A comprehensive understanding of sex, sexuality, sexual identity and consent works to empower young adults to make their own educated sex decisions for themselves and their futures. Because of the lackluster approach taken up by a majority of American public schools, everyone should know how to get information for themselves.
In 2019, a veritable wealth of information is widely available on the internet, but it can be hard to navigate. However, there are a few places to start looking into continuing sex education outside of the classroom.
First, the most basic step to a deeper understanding of sex is a scientific knowledge of the anatomy of the human body. Once you gain an understanding of the body, you immediately debunk countless sex myths.
For example, “safe days,” days on which it’s impossible for individuals to get pregnant because they’re on a certain part of their menstrual cycle, are a myth. While pregnancy is improbable during certain parts of the menstrual cycle in comparison to the likelihood of pregnancy during ovulation, it is far from impossible. Another popular myth is the efficacy of “pulling out,” since pre-ejaculate can contain sperm and fertilize an egg.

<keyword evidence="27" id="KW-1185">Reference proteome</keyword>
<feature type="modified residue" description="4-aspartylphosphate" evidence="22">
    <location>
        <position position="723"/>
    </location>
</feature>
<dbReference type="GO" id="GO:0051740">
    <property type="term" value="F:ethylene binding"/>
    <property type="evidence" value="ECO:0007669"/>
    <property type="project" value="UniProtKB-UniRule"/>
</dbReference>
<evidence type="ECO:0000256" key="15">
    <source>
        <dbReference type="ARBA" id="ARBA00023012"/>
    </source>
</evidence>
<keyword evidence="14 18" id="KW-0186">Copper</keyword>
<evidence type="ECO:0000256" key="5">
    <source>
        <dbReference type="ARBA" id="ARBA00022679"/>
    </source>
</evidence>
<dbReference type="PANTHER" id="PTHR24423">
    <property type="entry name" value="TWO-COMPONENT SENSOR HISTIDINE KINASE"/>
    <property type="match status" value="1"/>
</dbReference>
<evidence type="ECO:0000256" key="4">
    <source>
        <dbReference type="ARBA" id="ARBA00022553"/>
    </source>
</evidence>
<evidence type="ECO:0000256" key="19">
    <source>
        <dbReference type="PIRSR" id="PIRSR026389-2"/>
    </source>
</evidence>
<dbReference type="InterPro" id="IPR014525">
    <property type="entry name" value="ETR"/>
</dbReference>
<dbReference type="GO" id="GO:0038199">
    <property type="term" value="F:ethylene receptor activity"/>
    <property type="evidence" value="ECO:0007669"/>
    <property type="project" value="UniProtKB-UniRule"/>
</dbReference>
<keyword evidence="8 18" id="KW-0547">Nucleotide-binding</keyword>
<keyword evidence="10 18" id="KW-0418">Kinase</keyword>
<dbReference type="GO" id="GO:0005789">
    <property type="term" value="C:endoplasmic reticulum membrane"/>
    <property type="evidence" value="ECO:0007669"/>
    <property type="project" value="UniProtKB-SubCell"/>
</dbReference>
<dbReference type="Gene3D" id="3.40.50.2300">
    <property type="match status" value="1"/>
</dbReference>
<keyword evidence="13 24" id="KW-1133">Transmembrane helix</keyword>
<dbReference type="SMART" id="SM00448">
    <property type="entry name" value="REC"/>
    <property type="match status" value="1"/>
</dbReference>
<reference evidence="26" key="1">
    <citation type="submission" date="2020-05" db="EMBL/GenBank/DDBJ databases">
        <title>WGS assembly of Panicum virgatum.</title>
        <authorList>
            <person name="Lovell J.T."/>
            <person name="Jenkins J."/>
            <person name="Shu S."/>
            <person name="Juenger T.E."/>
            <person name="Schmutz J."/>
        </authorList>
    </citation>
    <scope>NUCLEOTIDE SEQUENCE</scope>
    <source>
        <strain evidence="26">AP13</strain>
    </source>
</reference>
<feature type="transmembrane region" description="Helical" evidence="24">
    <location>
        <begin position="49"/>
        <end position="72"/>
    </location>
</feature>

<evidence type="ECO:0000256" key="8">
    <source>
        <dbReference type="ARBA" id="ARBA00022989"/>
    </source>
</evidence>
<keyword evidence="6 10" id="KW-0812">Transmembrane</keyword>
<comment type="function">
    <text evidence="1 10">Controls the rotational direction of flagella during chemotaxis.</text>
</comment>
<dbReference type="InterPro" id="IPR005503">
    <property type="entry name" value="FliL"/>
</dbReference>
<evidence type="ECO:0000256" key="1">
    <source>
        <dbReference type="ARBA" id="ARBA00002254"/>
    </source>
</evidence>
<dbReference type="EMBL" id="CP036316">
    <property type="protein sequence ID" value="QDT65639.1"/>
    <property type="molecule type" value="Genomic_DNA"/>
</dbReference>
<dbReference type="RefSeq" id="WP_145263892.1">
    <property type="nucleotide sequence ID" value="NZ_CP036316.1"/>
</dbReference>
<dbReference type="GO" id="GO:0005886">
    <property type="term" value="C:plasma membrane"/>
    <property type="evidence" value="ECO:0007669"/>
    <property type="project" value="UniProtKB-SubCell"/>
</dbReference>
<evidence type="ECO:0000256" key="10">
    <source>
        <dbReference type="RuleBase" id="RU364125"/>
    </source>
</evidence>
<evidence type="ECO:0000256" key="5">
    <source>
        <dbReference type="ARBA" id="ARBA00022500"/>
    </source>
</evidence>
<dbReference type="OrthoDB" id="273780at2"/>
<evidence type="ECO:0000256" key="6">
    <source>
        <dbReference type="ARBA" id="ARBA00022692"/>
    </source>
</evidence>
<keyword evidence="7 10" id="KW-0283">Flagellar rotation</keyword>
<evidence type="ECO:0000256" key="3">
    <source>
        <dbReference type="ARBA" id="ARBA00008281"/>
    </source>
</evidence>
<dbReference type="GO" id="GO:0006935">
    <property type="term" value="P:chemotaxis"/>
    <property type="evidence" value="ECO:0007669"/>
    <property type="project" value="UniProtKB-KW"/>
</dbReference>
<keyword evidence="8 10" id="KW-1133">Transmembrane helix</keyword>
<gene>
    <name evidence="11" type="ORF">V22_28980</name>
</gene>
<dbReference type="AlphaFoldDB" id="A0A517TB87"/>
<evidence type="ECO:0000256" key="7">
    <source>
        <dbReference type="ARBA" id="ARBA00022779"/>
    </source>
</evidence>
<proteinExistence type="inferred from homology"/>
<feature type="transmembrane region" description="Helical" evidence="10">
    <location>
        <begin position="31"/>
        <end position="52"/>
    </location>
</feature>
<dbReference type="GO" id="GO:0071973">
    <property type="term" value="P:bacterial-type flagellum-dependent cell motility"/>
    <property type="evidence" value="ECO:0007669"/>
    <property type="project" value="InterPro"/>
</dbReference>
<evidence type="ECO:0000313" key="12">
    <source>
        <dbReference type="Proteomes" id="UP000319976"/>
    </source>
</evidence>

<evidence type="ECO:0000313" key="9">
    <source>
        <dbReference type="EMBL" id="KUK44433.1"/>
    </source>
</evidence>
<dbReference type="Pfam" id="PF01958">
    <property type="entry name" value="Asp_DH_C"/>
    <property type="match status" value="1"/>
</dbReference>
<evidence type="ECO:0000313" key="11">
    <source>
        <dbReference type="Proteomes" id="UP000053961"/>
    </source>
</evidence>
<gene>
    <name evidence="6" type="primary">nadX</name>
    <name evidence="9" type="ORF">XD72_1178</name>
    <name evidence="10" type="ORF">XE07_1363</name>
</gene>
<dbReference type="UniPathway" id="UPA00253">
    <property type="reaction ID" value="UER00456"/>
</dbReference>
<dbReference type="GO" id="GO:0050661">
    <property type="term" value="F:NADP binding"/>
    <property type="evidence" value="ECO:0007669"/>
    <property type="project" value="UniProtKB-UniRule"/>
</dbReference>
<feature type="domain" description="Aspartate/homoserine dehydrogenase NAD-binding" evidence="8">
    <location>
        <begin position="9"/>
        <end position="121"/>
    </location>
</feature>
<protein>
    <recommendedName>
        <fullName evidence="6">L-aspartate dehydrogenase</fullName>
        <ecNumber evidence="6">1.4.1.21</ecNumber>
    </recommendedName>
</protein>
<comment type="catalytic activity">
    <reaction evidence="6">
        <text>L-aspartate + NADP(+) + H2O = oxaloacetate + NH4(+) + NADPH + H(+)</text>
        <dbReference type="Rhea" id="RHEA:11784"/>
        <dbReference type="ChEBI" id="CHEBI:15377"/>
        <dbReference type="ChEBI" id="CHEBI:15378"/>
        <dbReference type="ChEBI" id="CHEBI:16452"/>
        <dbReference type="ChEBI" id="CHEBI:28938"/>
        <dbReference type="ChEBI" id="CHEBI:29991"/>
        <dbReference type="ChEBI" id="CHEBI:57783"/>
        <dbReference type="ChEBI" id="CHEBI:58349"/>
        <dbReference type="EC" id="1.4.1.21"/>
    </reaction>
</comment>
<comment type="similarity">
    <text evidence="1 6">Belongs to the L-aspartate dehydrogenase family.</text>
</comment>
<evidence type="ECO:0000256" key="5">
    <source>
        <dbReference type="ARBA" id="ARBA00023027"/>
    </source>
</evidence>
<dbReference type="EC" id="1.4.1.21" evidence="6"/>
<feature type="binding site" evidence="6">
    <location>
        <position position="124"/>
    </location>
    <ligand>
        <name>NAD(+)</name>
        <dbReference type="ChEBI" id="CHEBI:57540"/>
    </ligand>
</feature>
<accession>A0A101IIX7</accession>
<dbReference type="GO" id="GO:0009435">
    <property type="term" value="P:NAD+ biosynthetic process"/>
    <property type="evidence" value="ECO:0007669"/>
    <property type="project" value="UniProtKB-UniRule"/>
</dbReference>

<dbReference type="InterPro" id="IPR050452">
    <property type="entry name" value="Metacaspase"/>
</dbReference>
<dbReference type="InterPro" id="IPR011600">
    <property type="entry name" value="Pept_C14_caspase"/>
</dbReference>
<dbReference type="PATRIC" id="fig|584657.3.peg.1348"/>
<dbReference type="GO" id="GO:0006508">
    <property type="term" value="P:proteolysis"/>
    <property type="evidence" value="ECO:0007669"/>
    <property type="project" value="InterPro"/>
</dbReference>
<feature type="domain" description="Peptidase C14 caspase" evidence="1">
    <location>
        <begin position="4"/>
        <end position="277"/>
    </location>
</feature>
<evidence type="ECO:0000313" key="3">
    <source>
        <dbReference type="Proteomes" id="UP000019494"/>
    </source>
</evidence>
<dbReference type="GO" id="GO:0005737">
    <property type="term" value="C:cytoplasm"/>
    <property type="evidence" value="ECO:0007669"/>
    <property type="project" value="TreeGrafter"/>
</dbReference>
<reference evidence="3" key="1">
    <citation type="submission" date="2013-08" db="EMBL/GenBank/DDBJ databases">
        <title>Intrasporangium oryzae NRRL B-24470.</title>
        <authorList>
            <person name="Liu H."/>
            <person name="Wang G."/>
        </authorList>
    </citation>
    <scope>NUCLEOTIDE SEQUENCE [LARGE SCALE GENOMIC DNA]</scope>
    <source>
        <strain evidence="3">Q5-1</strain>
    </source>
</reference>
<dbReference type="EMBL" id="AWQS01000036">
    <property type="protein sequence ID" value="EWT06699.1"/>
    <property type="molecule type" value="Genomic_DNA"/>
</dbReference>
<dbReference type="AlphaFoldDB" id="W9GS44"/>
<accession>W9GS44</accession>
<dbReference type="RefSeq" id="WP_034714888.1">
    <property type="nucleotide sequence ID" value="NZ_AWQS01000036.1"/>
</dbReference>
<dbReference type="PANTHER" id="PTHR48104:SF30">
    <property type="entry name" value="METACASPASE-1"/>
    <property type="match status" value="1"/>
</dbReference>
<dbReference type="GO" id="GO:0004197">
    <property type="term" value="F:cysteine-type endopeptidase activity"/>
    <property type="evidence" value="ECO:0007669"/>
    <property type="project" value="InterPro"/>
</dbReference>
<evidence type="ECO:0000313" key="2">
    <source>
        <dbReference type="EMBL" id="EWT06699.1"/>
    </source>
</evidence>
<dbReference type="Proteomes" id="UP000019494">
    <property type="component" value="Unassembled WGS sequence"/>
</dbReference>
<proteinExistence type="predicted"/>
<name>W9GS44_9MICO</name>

Simple googling can give a very basic sense of the anatomy and physiology of the body, but in this case, structure might be the way to go. The popular educational website Khan Academy is an excellent place to start learning about the body and the reproductive system. Khan Academy has an entire class set up for human anatomy and physiology, and specific units to look at in the pursuit of sexual knowledge include the lymphatic system, reproductive system and pregnancy and pregnancy complications.
Next, education on sexual health and what it means to get a comprehensive sex education is important. The CDC has a page on sexual health with tabs for STIs, AIV/AIDS prevention, LGBT health and research for instances of publication of sexual health information.
Planned Parenthood is another organization with several online tools, specifically to use in teaching. In addition to the teaching videos available on the website, Planned Parenthood also has a YouTube channel dedicated to educating the public about different aspects of sex, such as sexual identity, how to talk to parents about sex, sexual abuse and more.